July 31, 2018

Skowhegan's $4.9M Run of River whitewater park lands key grant

Photo / Maureen Milliken
Photo / Maureen Milliken
Kristina Cannon, executive director of Main Street Skowhegan, reported that funding for the planned $4.9 million Run of River whitewater park got a boost this week with $50,000 in grant money and designation as an Outdoor Institute Community Partner.

Funding for Skowhegan's planned $4.9 million Run of River whitewater park got a boost this week with $50,000 in grant money and designation as an Outdoor Institute Community Partner.

A Quimby Family Foundation Grant for $25,000 and a $25,000 matching gift from a Maine Community Foundation Donor Advised Fund will help cover some of the cost of required reviews necessary to get permits for the project, said Kristina Cannon, a Run of River Committee member and Main Street Skowhegan executive director.

The kayak park in the Kennebec Gorge, which runs behind Main Street, is expected to generate $6 million in revenue in its first year and up to $19 million by its 10th year.

"We are thrilled that we're gaining momentum with Run of River fundraising and that people believe in the project enough to invest," said Cannon in a news release. "We can't thank the Quimby Family Foundation and the donor enough for their support — it's tremendous."

The Outdoor Sports Institute Community Partner designation means support for training and use of the park.

For the past six months, the Run of River Committee has been working with project engineer Kleinschmidt Associates, architect McLaughlin Whitewater Design Group, Brookfield Renewable, U.S. Army Corp. of Engineers, U.S. Fish and Wildlife Service, and other agencies to determine requirements for permitting.

Half of the $50,000 grant money will be used for onsite data collection, including surveying the riverbed to determine location of the remains of a railroad bridge that washed away during the April 1987 flood.

The fisheries review is required to get permits for the project, and data from the field work will be used to create computer-generated 3D hydraulic models for the review. The 3D models will cost an estimated $65,000, leaving a $40,000 gap in funding. While data is being gathered this summer, the committee will work to raise money to cover this gap.

Permit applications can be submitted once the review is done, and the permitting process is expected to take one to two years.

Construction would be in the summer of 2021, which will coincide with installation of a fish passage apparatus at Weston Dam, just upriver from the whitewater park site. The dam is owned by Brookfield Renewable.

A park for everyone

Photo / Maureen Milliken
Photo / Maureen Milliken
The Kennebec River Gorge in Skowhegan will be the site of the Run of River whitewater park.

Caribou-based Outdoor Sports Institute will work with the Run of River Committee and Main Street Skowhegan to help boost use and understanding of the whitewater park, including training, programming, and providing outdoor gear to teach people the skills to use it safely.

"We are excited that OSI recognizes Skowhegan as a community that has great potential when it comes to outdoor recreation," said Cannon. "With the plans for the Run of River Whitewater Recreation Area — which will be a venue for whitewater paddling, hiking, mountain biking, cross-country skiing, and more — it's critical that we engage our local residents and offer them the knowledge and tools to use the recreation area."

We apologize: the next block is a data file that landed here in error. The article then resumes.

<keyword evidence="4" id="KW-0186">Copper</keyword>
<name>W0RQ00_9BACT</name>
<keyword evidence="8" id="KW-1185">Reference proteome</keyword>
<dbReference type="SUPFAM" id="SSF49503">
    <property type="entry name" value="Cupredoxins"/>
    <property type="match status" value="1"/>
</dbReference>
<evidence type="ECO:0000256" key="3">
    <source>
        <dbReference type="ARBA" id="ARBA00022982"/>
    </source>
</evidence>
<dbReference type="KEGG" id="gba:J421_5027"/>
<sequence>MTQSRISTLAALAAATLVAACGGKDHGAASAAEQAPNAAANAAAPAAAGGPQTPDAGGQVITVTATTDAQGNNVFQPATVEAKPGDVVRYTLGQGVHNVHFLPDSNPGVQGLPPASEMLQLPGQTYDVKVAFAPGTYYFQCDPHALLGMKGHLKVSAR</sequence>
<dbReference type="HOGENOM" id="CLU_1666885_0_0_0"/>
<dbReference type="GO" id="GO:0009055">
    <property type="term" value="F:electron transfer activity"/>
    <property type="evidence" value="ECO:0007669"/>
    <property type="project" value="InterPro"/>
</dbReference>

Training would be free and available to the public, and plans are in the works to create a gear locker that would allow residents to borrow equipment like kayaks, canoes, mountain bikes, cross-country skis, and more at no cost.

"We want to make sure that people from Skowhegan and the local area can get out and get active in the river and on the trails. We want Run of River to be more than just an attraction for people from away; we want it to benefit our local community members as well," said Cannon.

Main Street Skowhegan a few weeks ago received a $10,000 grant for development of a trail along the whitewater recreation area. The committee, Main Street Skowhegan, Somerset Woods Trustees, the Skowhegan Parks & Recreation Department and individuals from the area are working together to build the trail and a regional system, the release said.

"Run of River is going to be a game-changer for Skowhegan—economically and from a health and wellness perspective—and we're working hard to make sure the plan becomes a reality," Cannon said.

She told Mainebiz in April that while only 20% of the people a white water park draws will actually use it, according to economic surveys, "The rest come to watch," she says.

They also eat in local restaurants, shop and stay in local accommodations.

"There are still people who are skeptical, but once we get the features in the river, people are going to to get the idea," she said at the time. "They need a tangible vision, otherwise it's hard to get their head around. I think it's something people have never seen before and that's OK, we get that."

Aside from the yearly dollars generated, the 2016 economic survey also estimated it would create up to 171 jobs by the 10th year; generate a range of $270,000 to $480,000 in property tax revenues by its 10th year. State tax revenues could grow to a range of $364,000 to $656,000 a year.


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